Spinning off some of its activities into separate companies under the Alphabet umbrella isn’t going to make Google’s problems with Europe’s top antitrust authority go away: European Commissioner for Competition Margrethe Vestager still has the company in her sights.
Google figured heavily in a wide-ranging interview with the Wall Street Journal, published Monday, in which Vestager discussed many of the cases before her.
Here’s a list of the Commission’s ongoing areas of action against Google, and what’s next for each of them.
After investigating complaints from a number of comparison shopping and vertical search sites, including U.K. search engine Foundem, Microsoft-owned Ciao and the French 1plusV, the European Commission filed formal charges against Google on April 15, accusing it of illegally favoring its own service Google Shopping over those of its rivals in search results.
The search giant had previously appeared close to reaching a settlement with the Commission, but the filing of a formal Statement of Objections put an end to that.
The Commission is now analyzing Google’s response to the charges before making a decision on whether to impose a fine or other remedies.
“It is high priority but it will take some time because it is analysis and data comparison et cetera, which is challenging,” Vestager told the Journal.
On the same day Vestager announced the charges against Google over its treatment of price comparators, she opened a new investigation into Google’s use of the Android operating system. The core of the Android operating system, the Android Open Source Project, is free software, but most Android smartphones ship with proprietary Google services for mapping, search and buying additional apps.
The Commission is investigating whether Google hinders the development of alternatives to its own services in these areas by requiring that smartphone and tablet manufacturers exclusively pre-install its own apps and services.
The Commission is making this investigation a high priority, as it is particularly important for phone makers and app developers, Vestager told the Journal.
However, there is no deadline for filing charges once the Commission has opened an investigation, so this one could run and run. The main effect of declaring an investigation open is that national competition authorities can no longer accept cases of their own on this matter.
The investigation that resulted in the comparison shopping charges drew the attention of companies in other markets that felt they had suffered illegally at Google’s hands, ultimately prompting the Commission to also investigate Google’s behavior in the online advertising market. Its concerns included the effect of exclusivity deals with publishers, and restrictions in Google’s standard contracts preventing advertisers from moving their online campaigns to rival platforms.
Those concerns were still live in September last year, when outgoing competition commissioner Joaquín Almunia was negotiating a settlement with Google that would have covered them all, but when Vestager took over the post in November and pushed for charges rather than a settlement, the Commission clearly felt it could only muster hard evidence to make the comparison shopping charge stick.
Vestager’s philosophy is that the various complaints should be treated separately in order to give Google a fair hearing.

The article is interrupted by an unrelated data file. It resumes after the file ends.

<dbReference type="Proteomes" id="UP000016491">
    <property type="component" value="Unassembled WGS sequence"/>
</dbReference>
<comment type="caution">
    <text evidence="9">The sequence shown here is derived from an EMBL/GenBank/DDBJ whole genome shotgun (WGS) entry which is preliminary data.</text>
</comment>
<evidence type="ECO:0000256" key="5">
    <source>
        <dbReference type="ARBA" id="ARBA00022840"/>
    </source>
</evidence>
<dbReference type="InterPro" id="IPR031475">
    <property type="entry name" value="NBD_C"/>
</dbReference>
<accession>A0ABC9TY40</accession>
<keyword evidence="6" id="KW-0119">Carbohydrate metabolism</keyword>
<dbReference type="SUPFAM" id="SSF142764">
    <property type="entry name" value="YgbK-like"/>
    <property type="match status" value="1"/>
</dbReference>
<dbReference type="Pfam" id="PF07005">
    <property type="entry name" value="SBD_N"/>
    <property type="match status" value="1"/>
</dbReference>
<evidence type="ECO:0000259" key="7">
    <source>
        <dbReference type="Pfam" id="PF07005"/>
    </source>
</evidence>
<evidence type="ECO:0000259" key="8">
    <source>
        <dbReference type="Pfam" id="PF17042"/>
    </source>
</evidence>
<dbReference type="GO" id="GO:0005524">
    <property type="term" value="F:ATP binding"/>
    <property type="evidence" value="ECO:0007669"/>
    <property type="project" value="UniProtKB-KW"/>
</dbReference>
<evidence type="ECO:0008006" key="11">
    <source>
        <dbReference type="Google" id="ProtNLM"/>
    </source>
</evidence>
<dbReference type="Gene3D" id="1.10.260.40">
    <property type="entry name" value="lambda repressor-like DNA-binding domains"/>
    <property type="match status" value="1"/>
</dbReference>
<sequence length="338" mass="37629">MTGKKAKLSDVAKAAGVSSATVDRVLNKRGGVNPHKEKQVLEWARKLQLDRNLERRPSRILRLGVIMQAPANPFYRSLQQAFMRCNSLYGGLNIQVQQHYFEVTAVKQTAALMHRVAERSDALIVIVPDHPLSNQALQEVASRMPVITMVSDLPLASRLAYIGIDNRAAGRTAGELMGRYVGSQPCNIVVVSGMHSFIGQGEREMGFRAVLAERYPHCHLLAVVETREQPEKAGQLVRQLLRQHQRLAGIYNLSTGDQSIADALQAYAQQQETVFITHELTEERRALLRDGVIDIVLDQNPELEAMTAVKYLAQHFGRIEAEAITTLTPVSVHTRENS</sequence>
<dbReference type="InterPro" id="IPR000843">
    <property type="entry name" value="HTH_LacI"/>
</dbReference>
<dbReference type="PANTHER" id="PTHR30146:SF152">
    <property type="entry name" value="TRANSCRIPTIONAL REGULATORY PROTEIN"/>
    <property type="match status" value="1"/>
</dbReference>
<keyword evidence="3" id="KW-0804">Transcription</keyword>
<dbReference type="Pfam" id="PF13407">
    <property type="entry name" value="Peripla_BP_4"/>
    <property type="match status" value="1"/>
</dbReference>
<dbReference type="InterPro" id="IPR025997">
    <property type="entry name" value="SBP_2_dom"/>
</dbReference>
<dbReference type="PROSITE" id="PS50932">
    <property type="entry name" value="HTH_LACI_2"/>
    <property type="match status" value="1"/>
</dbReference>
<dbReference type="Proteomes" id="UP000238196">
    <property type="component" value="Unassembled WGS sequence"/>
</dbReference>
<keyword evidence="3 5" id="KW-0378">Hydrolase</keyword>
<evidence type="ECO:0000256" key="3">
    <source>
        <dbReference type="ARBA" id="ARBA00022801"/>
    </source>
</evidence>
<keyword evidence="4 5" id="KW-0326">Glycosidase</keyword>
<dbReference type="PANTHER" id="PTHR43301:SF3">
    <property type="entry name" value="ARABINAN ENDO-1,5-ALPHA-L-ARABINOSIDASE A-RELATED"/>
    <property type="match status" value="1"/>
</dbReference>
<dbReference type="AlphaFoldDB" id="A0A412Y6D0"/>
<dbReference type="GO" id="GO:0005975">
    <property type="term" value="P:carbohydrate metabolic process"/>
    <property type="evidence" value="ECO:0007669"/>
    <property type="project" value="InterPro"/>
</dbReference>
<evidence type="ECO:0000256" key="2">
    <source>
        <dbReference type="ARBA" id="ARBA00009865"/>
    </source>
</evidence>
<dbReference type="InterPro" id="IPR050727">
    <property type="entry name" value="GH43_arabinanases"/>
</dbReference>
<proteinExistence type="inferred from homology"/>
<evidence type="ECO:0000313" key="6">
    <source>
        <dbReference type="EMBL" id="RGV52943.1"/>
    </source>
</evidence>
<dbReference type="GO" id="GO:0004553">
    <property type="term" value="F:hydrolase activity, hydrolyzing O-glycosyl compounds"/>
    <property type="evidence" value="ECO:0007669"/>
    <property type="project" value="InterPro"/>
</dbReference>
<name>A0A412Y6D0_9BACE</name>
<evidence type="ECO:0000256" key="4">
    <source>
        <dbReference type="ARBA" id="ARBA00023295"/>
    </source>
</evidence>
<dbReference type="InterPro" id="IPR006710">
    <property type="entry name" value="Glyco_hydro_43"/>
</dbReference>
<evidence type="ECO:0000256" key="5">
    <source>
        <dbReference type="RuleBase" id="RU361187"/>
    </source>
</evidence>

“I do not think of it as one Google case but literally as different investigations and different cases,” she told the Journal. “What they have in common is that the name Google appears in each one, but apart from that they are very different.”
Reports emerged in August that the Commission had received two further complaints about Google’s advertising practices, although neither is listed in the Commission’s online register of ongoing investigations. Also that month, the Commission reportedly sent out questionnaires asking companies for information about the advertising contracts Google has used over the last four years.
With the advertising antitrust investigation still very much live, although not a top priority, Commission staff will continue studying complaints and analyzing the responses to the questionnaires.
The investigation could yet be dropped, or result in a settlement or a formal statement of objections.
Much like the investigation of Google’s advertising sales, complaints about the company’s scraping of copyright information from other websites have been spun off into an investigation of their own.
The Commission is said to have also circulated a questionnaire to website operators in August, asking them about the ways in which Google takes their content, such as photographs, and uses it in its own services.
The Commission must now analyze the results of its questionnaire.
Vestager is keen not to overreach with this investigation, giving the Journal a strong hint that it might ultimately go nowhere.
“It’s very important to make sure we are not trying to do what is basically for copyright” law to deal with, she said.
Other vertical search services
In filing charges against Google in April, the Commission noted that it was still pursuing formal investigations into Google’s favorable treatment of other specialized search services in its general search results.
Those areas seem to have been left on the back burner, though, with Vestager telling the Journal that “when we eventually look at maps and travel, and a number of other related services,” the Commission may find similarities with its comparison shopping investigation, as all the complaints tell a similar story of companies feeling that they had been demoted in search results.
A long wait, unless fresh complaints with more clear-cut evidence of wrongdoing emerge